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Decoding Judgements: Understanding Negligence in Bolton v Stone

25 August 2023 | CaseSnappy Team

Whitechapel in London at night.


We're back with another instalment of the "Decoding Judgements" series from CaseSnappy. This week, we're picking up the bat and ball to tackle the subject of negligence in Bolton v Stone [1951] AC 850. This case started on a cricket pitch but ended in the House of Lords and has been foundational in the law concerning negligence and foreseeability.

Stray Ball's Impact: Facts of the Case

The heart of the dispute lies in an unfortunate incident where a cricket ball was hit out from a nearby cricket ground. The ball led to the injury of Miss Stone, a passer-by, despite the presence of a 17 feet high fence. The incident was far from common, with an estimated chance of one in 100,000. This particular cricket ground had only witnessed the ball being hit out six times in the last 30 years. Miss Stone sued the cricket club, claiming negligence on their part.

Debate of Foreseeability: Issues in the Case

The core issue centred around whether the cricket club had been negligent in not taking further precautions to prevent a rare event—a cricket ball hitting a passer-by outside the ground. Missing Stone argued that the club had failed to take reasonable precautions, whilst the defendant asserted that the risk of injury was so small that it was not reasonably foreseeable, and therefore, they were not negligent.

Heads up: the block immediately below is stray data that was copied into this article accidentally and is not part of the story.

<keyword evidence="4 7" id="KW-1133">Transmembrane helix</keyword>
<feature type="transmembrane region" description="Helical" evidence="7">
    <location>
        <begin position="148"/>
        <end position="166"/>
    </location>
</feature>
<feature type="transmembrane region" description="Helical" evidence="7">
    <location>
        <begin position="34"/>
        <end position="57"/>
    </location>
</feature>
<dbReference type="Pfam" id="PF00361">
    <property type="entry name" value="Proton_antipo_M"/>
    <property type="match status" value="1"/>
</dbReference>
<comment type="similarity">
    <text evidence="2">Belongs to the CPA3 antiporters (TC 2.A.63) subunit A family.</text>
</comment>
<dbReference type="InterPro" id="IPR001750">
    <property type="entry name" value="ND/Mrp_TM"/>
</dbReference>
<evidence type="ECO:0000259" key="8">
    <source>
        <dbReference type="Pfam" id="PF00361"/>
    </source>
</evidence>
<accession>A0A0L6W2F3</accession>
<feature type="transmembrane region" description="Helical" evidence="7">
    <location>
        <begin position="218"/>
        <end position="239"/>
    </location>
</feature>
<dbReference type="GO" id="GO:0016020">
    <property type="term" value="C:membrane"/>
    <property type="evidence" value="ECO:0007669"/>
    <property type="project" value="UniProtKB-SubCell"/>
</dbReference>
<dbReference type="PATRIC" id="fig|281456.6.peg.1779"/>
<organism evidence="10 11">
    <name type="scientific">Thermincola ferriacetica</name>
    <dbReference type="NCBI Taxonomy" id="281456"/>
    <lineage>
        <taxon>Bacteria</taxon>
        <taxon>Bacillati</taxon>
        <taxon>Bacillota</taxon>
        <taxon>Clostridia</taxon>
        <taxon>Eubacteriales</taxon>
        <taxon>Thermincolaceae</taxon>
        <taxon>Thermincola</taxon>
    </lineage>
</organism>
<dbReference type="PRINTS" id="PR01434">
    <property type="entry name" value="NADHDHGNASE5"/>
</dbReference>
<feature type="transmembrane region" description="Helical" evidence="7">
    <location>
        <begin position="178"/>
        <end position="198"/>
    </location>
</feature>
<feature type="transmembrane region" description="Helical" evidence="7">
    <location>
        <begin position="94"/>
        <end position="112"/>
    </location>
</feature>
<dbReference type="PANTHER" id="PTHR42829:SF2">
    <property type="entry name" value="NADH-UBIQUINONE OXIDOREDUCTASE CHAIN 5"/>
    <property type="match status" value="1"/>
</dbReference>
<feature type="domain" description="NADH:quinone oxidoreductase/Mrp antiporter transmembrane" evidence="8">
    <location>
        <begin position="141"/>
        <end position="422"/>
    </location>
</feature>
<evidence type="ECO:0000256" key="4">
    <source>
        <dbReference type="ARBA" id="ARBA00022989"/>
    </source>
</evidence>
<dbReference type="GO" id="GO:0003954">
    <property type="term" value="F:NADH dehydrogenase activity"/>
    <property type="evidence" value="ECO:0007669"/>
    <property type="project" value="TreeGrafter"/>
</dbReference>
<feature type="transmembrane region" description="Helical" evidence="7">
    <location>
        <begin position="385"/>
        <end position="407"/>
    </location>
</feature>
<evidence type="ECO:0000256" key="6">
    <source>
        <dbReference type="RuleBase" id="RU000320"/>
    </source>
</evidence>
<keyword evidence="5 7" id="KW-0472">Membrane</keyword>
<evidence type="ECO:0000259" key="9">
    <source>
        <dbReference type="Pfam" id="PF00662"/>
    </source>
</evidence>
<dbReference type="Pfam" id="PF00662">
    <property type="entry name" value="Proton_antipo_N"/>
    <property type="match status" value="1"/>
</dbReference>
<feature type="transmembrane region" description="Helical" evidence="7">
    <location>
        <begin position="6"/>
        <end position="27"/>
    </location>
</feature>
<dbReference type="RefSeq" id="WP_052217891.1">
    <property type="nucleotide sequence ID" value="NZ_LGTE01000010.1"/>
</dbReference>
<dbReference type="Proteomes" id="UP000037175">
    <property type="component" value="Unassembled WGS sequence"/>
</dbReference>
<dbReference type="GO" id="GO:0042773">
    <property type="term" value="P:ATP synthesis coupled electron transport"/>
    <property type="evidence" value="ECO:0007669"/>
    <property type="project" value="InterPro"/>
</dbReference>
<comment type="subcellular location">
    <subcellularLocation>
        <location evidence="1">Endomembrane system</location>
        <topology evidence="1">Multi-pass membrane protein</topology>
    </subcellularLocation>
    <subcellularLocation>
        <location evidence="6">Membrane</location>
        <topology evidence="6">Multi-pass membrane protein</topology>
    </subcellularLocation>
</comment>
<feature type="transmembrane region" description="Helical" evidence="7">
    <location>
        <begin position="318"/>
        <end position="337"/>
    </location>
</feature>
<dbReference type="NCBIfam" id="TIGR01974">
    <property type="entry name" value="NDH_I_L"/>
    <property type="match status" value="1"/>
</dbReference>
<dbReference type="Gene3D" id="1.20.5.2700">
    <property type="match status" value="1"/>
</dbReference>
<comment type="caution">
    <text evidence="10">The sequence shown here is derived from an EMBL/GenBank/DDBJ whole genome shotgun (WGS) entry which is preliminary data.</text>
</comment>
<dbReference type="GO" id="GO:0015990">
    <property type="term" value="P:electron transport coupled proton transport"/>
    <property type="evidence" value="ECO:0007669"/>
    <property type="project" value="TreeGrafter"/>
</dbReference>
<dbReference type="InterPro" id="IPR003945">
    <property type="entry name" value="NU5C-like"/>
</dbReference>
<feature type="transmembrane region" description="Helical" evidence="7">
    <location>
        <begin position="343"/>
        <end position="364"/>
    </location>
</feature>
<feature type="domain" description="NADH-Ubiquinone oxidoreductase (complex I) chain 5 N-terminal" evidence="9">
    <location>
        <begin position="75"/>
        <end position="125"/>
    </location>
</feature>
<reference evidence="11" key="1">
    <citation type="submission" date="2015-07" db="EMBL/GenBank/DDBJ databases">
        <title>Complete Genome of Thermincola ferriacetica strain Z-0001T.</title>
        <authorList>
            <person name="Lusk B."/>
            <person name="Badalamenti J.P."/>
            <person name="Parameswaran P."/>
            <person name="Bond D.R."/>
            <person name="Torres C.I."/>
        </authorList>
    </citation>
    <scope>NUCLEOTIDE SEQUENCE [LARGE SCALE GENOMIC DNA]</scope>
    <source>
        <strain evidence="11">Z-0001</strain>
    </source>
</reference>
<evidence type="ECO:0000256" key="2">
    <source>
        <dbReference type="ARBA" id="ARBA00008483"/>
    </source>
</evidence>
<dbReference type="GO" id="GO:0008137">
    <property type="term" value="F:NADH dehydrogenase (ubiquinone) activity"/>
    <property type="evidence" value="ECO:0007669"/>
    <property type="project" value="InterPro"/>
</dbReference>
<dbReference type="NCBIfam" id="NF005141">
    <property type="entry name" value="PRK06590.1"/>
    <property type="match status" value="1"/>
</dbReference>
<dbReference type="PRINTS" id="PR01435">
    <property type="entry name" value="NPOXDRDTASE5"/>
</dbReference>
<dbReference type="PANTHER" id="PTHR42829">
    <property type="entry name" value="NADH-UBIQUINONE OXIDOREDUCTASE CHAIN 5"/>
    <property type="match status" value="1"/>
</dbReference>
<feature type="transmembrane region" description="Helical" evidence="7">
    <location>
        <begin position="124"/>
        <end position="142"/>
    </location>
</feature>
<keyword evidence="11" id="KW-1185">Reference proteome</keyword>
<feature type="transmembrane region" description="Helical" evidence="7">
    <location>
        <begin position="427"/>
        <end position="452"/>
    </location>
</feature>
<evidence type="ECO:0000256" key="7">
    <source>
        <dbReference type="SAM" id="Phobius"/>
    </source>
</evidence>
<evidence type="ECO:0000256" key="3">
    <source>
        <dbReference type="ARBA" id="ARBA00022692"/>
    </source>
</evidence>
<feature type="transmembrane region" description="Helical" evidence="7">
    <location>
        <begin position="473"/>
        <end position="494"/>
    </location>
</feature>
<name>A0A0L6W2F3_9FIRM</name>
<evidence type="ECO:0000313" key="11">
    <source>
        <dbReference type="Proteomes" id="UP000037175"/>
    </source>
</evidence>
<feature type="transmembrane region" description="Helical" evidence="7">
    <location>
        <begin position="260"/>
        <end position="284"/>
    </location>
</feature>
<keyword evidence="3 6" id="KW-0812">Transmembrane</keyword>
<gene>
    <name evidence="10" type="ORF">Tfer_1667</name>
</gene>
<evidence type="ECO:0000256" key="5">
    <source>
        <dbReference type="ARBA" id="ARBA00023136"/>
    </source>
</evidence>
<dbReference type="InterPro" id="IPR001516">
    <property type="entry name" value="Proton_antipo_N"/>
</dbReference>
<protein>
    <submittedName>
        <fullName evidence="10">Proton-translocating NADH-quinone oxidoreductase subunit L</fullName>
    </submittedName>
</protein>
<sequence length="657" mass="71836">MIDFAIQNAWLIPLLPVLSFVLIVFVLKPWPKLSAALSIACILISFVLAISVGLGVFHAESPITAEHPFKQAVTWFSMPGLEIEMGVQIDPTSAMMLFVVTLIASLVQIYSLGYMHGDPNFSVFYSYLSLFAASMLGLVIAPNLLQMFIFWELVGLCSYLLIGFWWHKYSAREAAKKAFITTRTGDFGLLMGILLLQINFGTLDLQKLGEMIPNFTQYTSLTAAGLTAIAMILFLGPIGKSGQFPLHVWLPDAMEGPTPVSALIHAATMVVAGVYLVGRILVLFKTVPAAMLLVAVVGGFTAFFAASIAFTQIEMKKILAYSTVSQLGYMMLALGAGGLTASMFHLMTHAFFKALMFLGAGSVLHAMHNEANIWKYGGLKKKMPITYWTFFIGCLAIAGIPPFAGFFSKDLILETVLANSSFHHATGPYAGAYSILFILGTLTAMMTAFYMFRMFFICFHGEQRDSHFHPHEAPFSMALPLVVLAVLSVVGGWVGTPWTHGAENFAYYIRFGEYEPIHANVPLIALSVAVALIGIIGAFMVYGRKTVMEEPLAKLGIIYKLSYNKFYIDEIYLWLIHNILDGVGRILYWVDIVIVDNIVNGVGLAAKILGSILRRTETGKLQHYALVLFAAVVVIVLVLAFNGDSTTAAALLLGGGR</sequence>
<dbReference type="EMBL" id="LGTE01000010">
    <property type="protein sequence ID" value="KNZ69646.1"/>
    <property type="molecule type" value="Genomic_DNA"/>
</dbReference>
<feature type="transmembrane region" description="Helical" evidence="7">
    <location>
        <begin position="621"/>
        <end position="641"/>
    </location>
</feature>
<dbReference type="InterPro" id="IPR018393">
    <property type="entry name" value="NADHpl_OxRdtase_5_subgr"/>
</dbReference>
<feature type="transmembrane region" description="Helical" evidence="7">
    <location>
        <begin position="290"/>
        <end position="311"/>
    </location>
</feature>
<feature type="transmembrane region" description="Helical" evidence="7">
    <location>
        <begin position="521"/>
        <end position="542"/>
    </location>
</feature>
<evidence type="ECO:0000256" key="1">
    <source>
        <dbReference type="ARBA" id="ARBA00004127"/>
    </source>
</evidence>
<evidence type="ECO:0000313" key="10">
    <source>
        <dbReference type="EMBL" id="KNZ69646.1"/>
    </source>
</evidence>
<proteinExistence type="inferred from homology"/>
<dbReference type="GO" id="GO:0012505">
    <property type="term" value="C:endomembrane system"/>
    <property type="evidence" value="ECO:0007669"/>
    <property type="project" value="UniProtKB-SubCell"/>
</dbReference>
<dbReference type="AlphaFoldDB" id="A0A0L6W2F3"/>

Onus of Probability: The Decision

The House of Lords ruled that there had been no negligence by the cricket club. They found the possibility of injury to be extremely minimal and not reasonably foreseeable. Furthermore, the club had taken enough precautions. The case established a fine balance between the magnitude and likelihood of risk.

Lord Normand's key passage conveys the essence: "It is not the law that precautions must be taken against every peril that can be foreseen by the timorous."

CaseSnappy: Simplifying Legal Complexity

Through the lens of Bolton v Stone, we comprehend the nuances that define negligence and the essence of reasonable foreseeability. At CaseSnappy, we are committed to presenting complex legal judgments in a simplified manner so that they can be easily digested by law students, professionals, and law enthusiasts.

Stay tuned for the next in our "Decoding Judgements" series for more intriguing case insights. Sign up for CaseSnappy for free today to explore a world of legal knowledge at your fingertips.

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